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Go append function

last modified May 12, 2022

Go append function tutorial describes the append function and shows how to use it.

The append is a built-in function which appends elements to the end of a slice. If necessary, additional space is automatically allocated for the new elements.

The append function returns the updated slice. It is therefore necessary to store the result of append, often in the variable holding the slice itself.

Go append simple example

The append is a variadic function; it can take variable number of arguments.

main.go
package main

import "fmt"

func main() {

    vals := []int{}
    vals = append(vals, 1)
    vals = append(vals, 2, 3)
    vals = append(vals, 4, 5, 6)
    vals = append(vals, 7, 8, 9, 10)

    fmt.Println(vals)
}

In the example, we create a slice of integers. We start with an empty slice. Then we continue adding new elements with append.

vals = append(vals, 1)
vals = append(vals, 2, 3)

It is possible to add one or more elements to the slice. The function creates a new updated slice which is then reassigned to the vals variable.

$ go run main.go
[1 2 3 4 5 6 7 8 9 10]

Go append slice

We can append another slice to a slice.

main.go
package main

import "fmt"

func main() {

    vals := []int{1, 2, 3}
    res := []int{-1, 0}

    res = append(res, vals...)
    fmt.Println(res)
}

In the example, we append the values of vals to res.

res = append(res, vals...)

We utilize the ellipse operator. The ... unpacks values of the vals slice.

$ go run main.go
[-1 0 1 2 3]

Go append bytes

The append function also allows to append byte values.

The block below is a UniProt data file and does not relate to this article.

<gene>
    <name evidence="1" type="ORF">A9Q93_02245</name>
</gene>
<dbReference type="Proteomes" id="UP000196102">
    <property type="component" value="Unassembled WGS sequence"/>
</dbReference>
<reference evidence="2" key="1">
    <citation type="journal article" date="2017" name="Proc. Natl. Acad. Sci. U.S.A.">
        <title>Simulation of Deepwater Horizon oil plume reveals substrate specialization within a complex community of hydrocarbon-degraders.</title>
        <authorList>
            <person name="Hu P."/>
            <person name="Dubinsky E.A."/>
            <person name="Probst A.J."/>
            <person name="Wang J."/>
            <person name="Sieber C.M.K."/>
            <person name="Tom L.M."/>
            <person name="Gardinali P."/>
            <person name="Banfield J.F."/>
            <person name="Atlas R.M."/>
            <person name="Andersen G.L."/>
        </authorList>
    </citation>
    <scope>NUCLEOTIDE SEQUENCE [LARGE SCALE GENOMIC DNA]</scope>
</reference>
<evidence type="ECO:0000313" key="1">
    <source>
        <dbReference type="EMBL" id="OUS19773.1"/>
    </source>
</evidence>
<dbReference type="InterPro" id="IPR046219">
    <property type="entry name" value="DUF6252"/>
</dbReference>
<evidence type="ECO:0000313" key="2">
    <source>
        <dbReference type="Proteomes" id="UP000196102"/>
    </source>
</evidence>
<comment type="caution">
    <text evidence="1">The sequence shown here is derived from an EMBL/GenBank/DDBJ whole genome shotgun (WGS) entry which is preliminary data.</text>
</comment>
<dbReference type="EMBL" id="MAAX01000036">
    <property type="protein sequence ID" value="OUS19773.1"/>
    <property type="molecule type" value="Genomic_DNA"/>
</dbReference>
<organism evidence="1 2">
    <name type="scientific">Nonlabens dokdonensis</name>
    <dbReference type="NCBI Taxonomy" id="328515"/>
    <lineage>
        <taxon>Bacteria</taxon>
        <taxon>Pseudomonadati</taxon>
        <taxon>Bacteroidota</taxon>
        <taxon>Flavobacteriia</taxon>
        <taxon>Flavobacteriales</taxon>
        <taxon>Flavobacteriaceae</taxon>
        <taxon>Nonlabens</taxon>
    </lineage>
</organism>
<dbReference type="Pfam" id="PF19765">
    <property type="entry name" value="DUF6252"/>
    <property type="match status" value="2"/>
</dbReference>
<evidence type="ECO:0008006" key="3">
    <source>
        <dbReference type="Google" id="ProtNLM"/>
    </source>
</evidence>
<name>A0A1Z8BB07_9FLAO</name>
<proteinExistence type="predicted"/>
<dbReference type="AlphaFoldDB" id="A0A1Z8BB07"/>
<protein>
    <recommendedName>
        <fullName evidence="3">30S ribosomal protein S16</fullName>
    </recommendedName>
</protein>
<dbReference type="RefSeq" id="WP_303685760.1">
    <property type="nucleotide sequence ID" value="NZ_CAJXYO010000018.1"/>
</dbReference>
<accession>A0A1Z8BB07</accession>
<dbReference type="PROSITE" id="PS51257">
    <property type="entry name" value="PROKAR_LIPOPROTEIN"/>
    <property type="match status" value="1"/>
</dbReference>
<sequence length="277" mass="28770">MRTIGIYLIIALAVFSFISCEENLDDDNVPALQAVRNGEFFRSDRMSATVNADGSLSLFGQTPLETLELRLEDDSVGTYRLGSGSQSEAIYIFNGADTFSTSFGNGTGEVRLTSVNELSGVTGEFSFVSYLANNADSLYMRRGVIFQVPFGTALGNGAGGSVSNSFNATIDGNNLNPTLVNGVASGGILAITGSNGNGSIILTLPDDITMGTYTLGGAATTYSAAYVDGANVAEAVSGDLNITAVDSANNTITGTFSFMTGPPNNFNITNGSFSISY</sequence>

main.go
package main

import "fmt"

func main() {

    bytes := append([]byte("old "), "falcon"...)

    fmt.Println(bytes)
    fmt.Println(string(bytes))
}

In the example, we use append to add new bytes to a byte slice.

$ go run main.go
[111 108 100 32 102 97 108 99 111 110]
old falcon

Copying elements

In the next example, we copy elements with append.

main.go
package main

import "fmt"

func main() {

    a := []int{1, 2, 3, 4}
    b := []int{}

    b = append(b, a...)

    fmt.Println(a)
    fmt.Println(b)
}

The elements of a slice are copied to b slice.

a := []int{1, 2, 3, 4}

We have a slice of integers.

b := []int{}

A new empty slice is created.

b = append(b, a...)

The ellipse operator unpacks all the values of a and inserts them into the empty b with append.

$ go run main.go 
[1 2 3 4]
[1 2 3 4]

Deleting elements

The deleting is in fact creating a new slice without the specified elements.

main.go
package main

import "fmt"

func main() {

    a := []int{1, 2, 3, 4, 5}
    b := []int{1, 2, 3, 4, 5}

    i := 3
    j := 0

    a = append(a[:i], a[i+1:]...)

    fmt.Println(a)

    b = append(b[:j], b[j+1:]...)
    fmt.Println(b)
}

We delete the first and the fourth elements.

a = append(a[:i], a[i+1:]...)

In indexing operations, the first index (before the colon) is inclusive, the second index is exclusive.

$ go run main.go 
[1 2 3 5]
[2 3 4 5]

Pop operation

The pop operation removes the last element are returns it.

main.go
package main

import "fmt"

func main() {

    a := []int{1, 2, 3, 4, 5}

    i := len(a) - 1

    var x int

    x, a = a[i], a[:i]
    fmt.Println(x)
    fmt.Println(a)
}

In the example, we remove the last integer from the slice and return it into the x variable.

$ go run main.go 
5
[1 2 3 4]

Prepending element

The prepend operation inserts an element at the beginning of the slice.

main.go
package main

import "fmt"

func main() {

    a := []int{1, 2, 3, 4, 5}
    e := 0

    a = append([]int{e}, a...)
    fmt.Println(a)
}

We create a new slice with the value we want to prepend and append all the elements of the existing a slice to it.

$ go run main.go 
[0 1 2 3 4 5]

Inserting elements

In the next example, we insert a new element into the slice.

main.go
package main

import "fmt"

func main() {

    a := []int{1, 2, 4, 5}

    i := 2
    e := 3

    a = append(a[:i], append([]int{e}, a[i:]...)...)
    fmt.Println(a)
}

A new value 3 is inserted into the a slice. We use the append function twice.

In this tutorial, we have showed how to use the append built-in function.

List all Go tutorials.